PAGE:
Waterfall Boy: Kubbader by seven lengths.


If the clergy look blacker and blacker, the police look more and more incompetent. This time, not only does the Inspector berate Kay for his “Hobsession” with the guilt of Reverend Boddledale (Kay calls for a raid of Chesters) but also the oafish Chief Constable (Charles Pemberton) joins in. He dismisses concerns that Boddledale is a master crook (“Nonsense boy. Eat your bullseye”), more concerned with laying on protection for the 1000th service.


As with the fourth, this episode has something of a sandwich structure, whereby Kay freely leaves the villains lair for an interlude and then returns for the climax. This time, however, he embarks on a journey of the sort not seen since the second installment. At Seekings he calls on Herne, and the familiar surroundings of his bedroom transform into a semi-illustrated/animated backdrop. There’s something of a Narnia vibe to a bed amid a snowy forest clearing, while the arrival of Herne has Glyn Baker striking a pose like something out of an Adam Ant video. Herne warns Kay that “The past is a great book, with many many pages” and reiterates that the box may not be taken with him on his journey (its curious how omniscient Herne is, aware of the properties of the book; as something of a catch-all representative of pagan Britain, he presumably has such faculties).


At this point, the next stage in Kay’s apparent initiation takes place, as he learns to astrally project himself. As a protection, Kay will not enter the past physically. Rather his “shadow” makes the journey; if those who care about him call him strongly enough, he may get safely back.


In relative terms, the journey into the past is a disappointment when compared to the luxurious animation of episode two. Rye is clearly conscious of his budget restraints, so he attempts to make a virtue of them. As Kay “flies” into the book of the past, Rye draws attention to the fakery with cut outs of the periods he traverses. When Kay lands on a sandy shore, the sea is an obvious effect. And when he is sent whizzing across the sea to be marooned on the nearest island (by a band of Greek soldiers, very quick to spot he has no shadow, who include a young Julian Sands in their number), the effect is exaggerated; he might be within the computer realm of TRON.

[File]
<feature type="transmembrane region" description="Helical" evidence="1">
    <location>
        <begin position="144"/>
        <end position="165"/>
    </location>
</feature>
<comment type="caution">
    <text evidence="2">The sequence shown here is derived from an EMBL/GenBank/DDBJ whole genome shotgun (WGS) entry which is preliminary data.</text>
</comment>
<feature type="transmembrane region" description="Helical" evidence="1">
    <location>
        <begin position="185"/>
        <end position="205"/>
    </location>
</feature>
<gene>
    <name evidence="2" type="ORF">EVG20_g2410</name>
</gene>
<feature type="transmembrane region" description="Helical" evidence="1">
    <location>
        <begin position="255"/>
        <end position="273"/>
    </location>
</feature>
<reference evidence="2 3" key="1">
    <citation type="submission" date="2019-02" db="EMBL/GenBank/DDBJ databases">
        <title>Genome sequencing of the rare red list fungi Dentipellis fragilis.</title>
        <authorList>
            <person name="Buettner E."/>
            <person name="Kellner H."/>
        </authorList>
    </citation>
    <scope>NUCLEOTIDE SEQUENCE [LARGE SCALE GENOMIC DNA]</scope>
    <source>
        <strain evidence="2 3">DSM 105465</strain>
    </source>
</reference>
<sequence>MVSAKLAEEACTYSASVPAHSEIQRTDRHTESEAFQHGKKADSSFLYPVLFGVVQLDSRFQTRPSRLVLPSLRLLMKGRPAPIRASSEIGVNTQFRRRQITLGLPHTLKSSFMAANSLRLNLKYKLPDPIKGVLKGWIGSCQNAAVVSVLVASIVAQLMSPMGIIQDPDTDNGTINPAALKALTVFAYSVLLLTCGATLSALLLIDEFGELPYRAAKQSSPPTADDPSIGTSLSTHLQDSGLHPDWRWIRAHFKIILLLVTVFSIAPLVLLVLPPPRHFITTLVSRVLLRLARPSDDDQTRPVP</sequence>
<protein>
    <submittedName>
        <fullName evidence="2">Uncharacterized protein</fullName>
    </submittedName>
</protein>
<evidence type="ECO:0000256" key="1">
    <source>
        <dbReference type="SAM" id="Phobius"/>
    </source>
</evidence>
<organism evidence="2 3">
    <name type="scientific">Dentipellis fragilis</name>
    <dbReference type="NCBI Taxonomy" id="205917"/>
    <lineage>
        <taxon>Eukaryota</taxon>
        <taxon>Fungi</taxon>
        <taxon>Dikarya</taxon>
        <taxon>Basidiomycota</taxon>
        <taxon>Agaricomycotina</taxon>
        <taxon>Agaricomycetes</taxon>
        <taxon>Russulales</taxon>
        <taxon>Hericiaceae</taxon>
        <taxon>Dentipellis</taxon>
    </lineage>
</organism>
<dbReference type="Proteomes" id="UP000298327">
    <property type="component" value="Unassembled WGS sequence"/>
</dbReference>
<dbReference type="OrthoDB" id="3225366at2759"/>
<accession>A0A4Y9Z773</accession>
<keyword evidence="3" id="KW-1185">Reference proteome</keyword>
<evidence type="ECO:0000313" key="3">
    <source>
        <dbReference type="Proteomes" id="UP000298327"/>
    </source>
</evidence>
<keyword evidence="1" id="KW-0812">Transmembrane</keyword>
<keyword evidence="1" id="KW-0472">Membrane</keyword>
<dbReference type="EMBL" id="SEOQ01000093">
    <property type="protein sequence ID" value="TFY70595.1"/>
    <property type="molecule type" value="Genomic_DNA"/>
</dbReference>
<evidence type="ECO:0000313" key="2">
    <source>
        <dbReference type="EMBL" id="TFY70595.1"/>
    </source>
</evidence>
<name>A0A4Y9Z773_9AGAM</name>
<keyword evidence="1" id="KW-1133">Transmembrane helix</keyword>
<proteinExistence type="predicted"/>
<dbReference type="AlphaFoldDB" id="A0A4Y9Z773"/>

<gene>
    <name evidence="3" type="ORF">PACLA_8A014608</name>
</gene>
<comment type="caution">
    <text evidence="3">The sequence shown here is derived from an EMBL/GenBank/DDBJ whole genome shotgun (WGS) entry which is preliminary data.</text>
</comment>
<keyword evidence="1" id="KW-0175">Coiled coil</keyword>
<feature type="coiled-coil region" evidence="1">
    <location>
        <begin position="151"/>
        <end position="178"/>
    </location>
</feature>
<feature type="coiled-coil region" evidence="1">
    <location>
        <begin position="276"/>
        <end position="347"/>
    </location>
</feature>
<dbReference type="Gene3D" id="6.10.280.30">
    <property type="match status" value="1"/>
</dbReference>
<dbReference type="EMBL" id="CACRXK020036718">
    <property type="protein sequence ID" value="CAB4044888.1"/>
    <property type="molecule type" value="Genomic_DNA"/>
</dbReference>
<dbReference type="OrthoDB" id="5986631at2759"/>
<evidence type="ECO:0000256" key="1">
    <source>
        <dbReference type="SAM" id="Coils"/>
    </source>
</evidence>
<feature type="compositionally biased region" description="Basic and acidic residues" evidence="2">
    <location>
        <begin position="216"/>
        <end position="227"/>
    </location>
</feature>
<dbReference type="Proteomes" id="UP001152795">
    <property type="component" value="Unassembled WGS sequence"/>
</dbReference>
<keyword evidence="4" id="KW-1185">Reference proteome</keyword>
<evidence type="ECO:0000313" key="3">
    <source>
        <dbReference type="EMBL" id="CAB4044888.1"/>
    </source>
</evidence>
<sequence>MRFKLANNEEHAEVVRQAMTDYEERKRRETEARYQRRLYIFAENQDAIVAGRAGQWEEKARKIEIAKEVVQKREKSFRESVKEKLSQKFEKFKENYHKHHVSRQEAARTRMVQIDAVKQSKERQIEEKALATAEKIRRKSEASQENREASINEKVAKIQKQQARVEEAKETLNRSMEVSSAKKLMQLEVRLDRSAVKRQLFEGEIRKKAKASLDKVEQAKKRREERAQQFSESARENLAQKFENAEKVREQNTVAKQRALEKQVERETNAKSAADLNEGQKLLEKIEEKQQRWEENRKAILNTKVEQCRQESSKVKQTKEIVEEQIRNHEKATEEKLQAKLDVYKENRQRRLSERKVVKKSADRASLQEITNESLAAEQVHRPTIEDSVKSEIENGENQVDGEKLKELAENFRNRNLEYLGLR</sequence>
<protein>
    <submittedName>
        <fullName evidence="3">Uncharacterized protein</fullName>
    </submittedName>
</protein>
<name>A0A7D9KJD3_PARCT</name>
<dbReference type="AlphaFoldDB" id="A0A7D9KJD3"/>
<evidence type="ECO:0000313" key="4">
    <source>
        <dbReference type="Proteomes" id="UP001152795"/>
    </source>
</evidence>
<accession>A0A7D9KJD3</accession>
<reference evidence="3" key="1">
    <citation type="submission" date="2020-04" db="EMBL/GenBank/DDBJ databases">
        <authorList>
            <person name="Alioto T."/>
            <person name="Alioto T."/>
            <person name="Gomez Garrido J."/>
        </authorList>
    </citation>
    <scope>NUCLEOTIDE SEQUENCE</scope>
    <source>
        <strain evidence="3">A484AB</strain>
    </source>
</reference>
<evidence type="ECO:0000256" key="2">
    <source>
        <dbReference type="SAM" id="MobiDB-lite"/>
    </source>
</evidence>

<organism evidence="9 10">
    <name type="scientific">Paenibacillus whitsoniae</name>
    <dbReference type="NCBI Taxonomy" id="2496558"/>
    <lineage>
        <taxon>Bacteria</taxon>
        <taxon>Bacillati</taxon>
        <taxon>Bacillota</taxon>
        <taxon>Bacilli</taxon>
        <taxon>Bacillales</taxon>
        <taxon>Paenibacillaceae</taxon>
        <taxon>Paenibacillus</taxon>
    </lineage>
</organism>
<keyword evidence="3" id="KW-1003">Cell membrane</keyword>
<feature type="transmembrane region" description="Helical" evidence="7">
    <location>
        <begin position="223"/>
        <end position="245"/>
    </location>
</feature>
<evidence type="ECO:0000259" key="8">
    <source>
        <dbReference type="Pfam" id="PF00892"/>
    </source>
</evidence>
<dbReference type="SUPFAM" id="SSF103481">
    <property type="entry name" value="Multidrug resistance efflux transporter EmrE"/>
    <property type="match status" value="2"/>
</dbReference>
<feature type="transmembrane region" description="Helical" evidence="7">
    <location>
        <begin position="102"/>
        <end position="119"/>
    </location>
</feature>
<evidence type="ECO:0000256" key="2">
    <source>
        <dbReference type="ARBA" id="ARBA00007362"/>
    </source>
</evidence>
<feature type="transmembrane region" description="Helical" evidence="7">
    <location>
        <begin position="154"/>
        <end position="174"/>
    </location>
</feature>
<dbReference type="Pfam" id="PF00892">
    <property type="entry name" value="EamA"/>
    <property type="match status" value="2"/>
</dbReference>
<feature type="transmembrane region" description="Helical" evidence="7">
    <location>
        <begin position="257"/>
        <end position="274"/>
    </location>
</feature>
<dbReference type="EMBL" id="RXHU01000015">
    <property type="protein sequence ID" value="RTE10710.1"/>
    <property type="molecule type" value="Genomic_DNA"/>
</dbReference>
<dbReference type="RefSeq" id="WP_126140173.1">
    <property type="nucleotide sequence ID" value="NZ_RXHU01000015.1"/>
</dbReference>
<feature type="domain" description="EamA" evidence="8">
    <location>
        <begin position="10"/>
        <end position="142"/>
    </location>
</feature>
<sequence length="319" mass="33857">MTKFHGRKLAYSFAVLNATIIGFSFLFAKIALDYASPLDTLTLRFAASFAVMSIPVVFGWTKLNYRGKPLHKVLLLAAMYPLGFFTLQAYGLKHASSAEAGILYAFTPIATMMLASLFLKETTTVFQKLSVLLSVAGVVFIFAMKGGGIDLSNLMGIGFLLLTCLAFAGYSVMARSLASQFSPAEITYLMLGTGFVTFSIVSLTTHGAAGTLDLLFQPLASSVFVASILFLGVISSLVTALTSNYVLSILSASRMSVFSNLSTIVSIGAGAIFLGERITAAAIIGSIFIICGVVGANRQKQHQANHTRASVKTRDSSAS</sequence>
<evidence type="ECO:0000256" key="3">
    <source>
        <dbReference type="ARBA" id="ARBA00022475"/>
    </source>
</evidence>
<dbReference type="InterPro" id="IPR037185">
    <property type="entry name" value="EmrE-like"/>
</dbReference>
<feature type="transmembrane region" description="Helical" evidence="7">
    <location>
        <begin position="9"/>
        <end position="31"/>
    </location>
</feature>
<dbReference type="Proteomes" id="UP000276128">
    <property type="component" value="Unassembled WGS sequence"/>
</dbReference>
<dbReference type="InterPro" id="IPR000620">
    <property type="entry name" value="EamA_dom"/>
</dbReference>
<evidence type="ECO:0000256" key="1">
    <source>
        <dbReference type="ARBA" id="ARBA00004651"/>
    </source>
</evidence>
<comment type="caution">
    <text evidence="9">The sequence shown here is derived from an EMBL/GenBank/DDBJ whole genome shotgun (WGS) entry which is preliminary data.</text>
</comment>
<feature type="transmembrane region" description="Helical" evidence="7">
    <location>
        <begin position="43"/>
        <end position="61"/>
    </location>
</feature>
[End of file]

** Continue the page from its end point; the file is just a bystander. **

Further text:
His encounter with Arnold of Todi (Philip Locke) is a very studio-bound affair, and one can’t help feel Rye could have made it more atmospheric. It recalls the White Guardian’s encounter with the Doctor in the Key to Time season of Doctor Who, except that Arnold is not such a natty dresser, nor so erudite. Todi talks in rhymes, confusing dates and times.


Arnold: Or was tomorrow yesterday
Or has it been and gone today
Will no one say?
I wish someone would say.

His time alone has turned his mind, and some of his comments wouldn’t look out of place in Alice in Wonderland. His pronouncement that the English have tails (referring to coattails) meets with Kay’s indignant response “The English haven’t got tails!


As he tells Kay, “I’ve got quite lost in time”. He confirms Abner’s account regarding the elixir, “But I refused to give it. And now I know not where it is nor where I am”. But filling in the blanks, he clearly regards Cole/Lully with no ill will, considering it “Magnificent” that he lives on.  More of a surprise is that he views the box as “a silly little toy” and refuses Kay’s beckoning to return to 1934 and take possession of it. Indeed, he becomes expressedly irate, and we finally see that, for all his aged confusion, this is not someone to be trifled with. Arnold summons lightning bolts and threatens to send Kay back to the past.


He would have too, if those blessed Joneses hadn’t called him back. The comment, “What a lot of groaning and yelping. Were you having a dream?” could only have been got way with in a more innocent time (an adolescent boy, locked away in his bedroom… )


As has been largely the case with the villain scenes, Kay’s return to Chesters finds him playing the helpless bystander. So here, his tiny self travels about in Abner’s trousers before ending up trapped in his treasure chest. And without the box! When Charles and Sylvia raid Abner’s gems they manage to discard Kay, who falls unconscious to the floor. So at least he’s not locked up (might he not have squeezed through the keyhole, though?) this is the third cliffhanger where Kay has been tiny, and the second tiny and in peril. So perhaps Arnold is right; the box is merely a toy, with only so many tricks up its sleeve.